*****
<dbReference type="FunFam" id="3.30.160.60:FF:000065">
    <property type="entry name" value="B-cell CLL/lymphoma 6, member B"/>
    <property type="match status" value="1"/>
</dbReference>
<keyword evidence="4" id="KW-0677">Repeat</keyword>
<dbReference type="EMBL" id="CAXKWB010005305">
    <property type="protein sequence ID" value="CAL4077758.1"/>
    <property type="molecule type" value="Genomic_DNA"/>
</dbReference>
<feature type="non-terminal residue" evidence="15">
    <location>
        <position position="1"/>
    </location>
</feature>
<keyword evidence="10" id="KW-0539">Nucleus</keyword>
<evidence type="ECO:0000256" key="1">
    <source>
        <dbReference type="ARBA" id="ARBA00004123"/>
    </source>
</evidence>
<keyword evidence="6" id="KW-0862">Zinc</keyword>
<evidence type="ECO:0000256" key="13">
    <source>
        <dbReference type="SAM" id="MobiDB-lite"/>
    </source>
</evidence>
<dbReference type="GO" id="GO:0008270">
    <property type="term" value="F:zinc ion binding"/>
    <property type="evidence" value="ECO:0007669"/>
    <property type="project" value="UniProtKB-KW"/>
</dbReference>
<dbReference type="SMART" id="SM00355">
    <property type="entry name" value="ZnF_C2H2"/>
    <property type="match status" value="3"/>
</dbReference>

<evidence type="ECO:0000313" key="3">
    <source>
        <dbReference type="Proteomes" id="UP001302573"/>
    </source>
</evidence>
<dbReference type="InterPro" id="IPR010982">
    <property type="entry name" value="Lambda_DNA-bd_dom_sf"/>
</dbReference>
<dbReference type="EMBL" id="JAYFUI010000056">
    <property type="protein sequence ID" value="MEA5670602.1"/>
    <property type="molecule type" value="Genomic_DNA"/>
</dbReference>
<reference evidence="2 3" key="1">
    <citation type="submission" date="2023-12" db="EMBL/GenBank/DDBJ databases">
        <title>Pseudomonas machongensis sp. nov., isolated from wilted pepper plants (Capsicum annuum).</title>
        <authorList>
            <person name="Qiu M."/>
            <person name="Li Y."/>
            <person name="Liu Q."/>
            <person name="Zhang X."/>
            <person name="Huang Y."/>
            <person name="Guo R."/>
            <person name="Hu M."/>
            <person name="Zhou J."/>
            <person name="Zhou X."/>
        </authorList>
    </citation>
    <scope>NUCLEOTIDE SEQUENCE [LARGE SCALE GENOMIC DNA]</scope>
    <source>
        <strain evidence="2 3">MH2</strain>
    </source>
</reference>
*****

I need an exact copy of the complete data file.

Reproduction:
<dbReference type="FunFam" id="3.30.160.60:FF:000065">
    <property type="entry name" value="B-cell CLL/lymphoma 6, member B"/>
    <property type="match status" value="1"/>
</dbReference>
<keyword evidence="4" id="KW-0677">Repeat</keyword>
<dbReference type="EMBL" id="CAXKWB010005305">
    <property type="protein sequence ID" value="CAL4077758.1"/>
    <property type="molecule type" value="Genomic_DNA"/>
</dbReference>
<feature type="non-terminal residue" evidence="15">
    <location>
        <position position="1"/>
    </location>
</feature>
<keyword evidence="10" id="KW-0539">Nucleus</keyword>
<evidence type="ECO:0000256" key="1">
    <source>
        <dbReference type="ARBA" id="ARBA00004123"/>
    </source>
</evidence>
<keyword evidence="6" id="KW-0862">Zinc</keyword>
<evidence type="ECO:0000256" key="13">
    <source>
        <dbReference type="SAM" id="MobiDB-lite"/>
    </source>
</evidence>
<dbReference type="GO" id="GO:0008270">
    <property type="term" value="F:zinc ion binding"/>
    <property type="evidence" value="ECO:0007669"/>
    <property type="project" value="UniProtKB-KW"/>
</dbReference>
<dbReference type="SMART" id="SM00355">
    <property type="entry name" value="ZnF_C2H2"/>
    <property type="match status" value="3"/>
</dbReference>

<evidence type="ECO:0000313" key="3">
    <source>
        <dbReference type="Proteomes" id="UP001302573"/>
    </source>
</evidence>
<dbReference type="InterPro" id="IPR010982">
    <property type="entry name" value="Lambda_DNA-bd_dom_sf"/>
</dbReference>
<dbReference type="EMBL" id="JAYFUI010000056">
    <property type="protein sequence ID" value="MEA5670602.1"/>
    <property type="molecule type" value="Genomic_DNA"/>
</dbReference>
<reference evidence="2 3" key="1">
    <citation type="submission" date="2023-12" db="EMBL/GenBank/DDBJ databases">
        <title>Pseudomonas machongensis sp. nov., isolated from wilted pepper plants (Capsicum annuum).</title>
        <authorList>
            <person name="Qiu M."/>
            <person name="Li Y."/>
            <person name="Liu Q."/>
            <person name="Zhang X."/>
            <person name="Huang Y."/>
            <person name="Guo R."/>
            <person name="Hu M."/>
            <person name="Zhou J."/>
            <person name="Zhou X."/>
        </authorList>
    </citation>
    <scope>NUCLEOTIDE SEQUENCE [LARGE SCALE GENOMIC DNA]</scope>
    <source>
        <strain evidence="2 3">MH2</strain>
    </source>
</reference>